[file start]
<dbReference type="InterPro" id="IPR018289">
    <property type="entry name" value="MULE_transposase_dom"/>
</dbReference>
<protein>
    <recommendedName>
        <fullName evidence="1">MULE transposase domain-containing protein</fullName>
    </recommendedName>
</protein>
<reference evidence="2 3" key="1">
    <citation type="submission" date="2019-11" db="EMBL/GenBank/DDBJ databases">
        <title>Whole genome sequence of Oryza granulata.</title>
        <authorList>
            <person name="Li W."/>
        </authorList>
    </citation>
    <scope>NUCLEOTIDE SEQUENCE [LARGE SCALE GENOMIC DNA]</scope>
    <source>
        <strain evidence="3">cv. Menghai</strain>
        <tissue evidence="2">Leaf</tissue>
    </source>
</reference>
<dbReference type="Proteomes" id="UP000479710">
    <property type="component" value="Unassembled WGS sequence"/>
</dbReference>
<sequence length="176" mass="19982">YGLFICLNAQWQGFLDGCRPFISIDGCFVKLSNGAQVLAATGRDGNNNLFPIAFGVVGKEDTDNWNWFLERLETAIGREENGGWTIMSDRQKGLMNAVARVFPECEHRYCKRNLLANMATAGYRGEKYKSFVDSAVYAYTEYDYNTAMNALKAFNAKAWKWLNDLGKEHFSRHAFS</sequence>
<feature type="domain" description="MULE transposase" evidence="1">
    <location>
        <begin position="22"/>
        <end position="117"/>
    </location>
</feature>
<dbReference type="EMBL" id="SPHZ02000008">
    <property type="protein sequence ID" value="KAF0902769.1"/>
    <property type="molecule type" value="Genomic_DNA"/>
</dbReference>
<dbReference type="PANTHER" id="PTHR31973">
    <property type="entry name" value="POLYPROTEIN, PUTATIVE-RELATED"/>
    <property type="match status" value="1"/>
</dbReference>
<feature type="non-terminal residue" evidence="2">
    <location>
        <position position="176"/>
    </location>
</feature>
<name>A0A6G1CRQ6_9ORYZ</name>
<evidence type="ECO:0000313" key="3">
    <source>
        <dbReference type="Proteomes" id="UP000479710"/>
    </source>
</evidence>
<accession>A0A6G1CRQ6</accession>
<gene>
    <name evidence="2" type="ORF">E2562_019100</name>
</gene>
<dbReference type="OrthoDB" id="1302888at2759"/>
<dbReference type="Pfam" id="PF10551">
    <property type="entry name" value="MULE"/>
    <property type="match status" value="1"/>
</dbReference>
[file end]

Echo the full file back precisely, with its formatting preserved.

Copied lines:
<dbReference type="InterPro" id="IPR018289">
    <property type="entry name" value="MULE_transposase_dom"/>
</dbReference>
<protein>
    <recommendedName>
        <fullName evidence="1">MULE transposase domain-containing protein</fullName>
    </recommendedName>
</protein>
<reference evidence="2 3" key="1">
    <citation type="submission" date="2019-11" db="EMBL/GenBank/DDBJ databases">
        <title>Whole genome sequence of Oryza granulata.</title>
        <authorList>
            <person name="Li W."/>
        </authorList>
    </citation>
    <scope>NUCLEOTIDE SEQUENCE [LARGE SCALE GENOMIC DNA]</scope>
    <source>
        <strain evidence="3">cv. Menghai</strain>
        <tissue evidence="2">Leaf</tissue>
    </source>
</reference>
<dbReference type="Proteomes" id="UP000479710">
    <property type="component" value="Unassembled WGS sequence"/>
</dbReference>
<sequence length="176" mass="19982">YGLFICLNAQWQGFLDGCRPFISIDGCFVKLSNGAQVLAATGRDGNNNLFPIAFGVVGKEDTDNWNWFLERLETAIGREENGGWTIMSDRQKGLMNAVARVFPECEHRYCKRNLLANMATAGYRGEKYKSFVDSAVYAYTEYDYNTAMNALKAFNAKAWKWLNDLGKEHFSRHAFS</sequence>
<feature type="domain" description="MULE transposase" evidence="1">
    <location>
        <begin position="22"/>
        <end position="117"/>
    </location>
</feature>
<dbReference type="EMBL" id="SPHZ02000008">
    <property type="protein sequence ID" value="KAF0902769.1"/>
    <property type="molecule type" value="Genomic_DNA"/>
</dbReference>
<dbReference type="PANTHER" id="PTHR31973">
    <property type="entry name" value="POLYPROTEIN, PUTATIVE-RELATED"/>
    <property type="match status" value="1"/>
</dbReference>
<feature type="non-terminal residue" evidence="2">
    <location>
        <position position="176"/>
    </location>
</feature>
<name>A0A6G1CRQ6_9ORYZ</name>
<evidence type="ECO:0000313" key="3">
    <source>
        <dbReference type="Proteomes" id="UP000479710"/>
    </source>
</evidence>
<accession>A0A6G1CRQ6</accession>
<gene>
    <name evidence="2" type="ORF">E2562_019100</name>
</gene>
<dbReference type="OrthoDB" id="1302888at2759"/>
<dbReference type="Pfam" id="PF10551">
    <property type="entry name" value="MULE"/>
    <property type="match status" value="1"/>
</dbReference>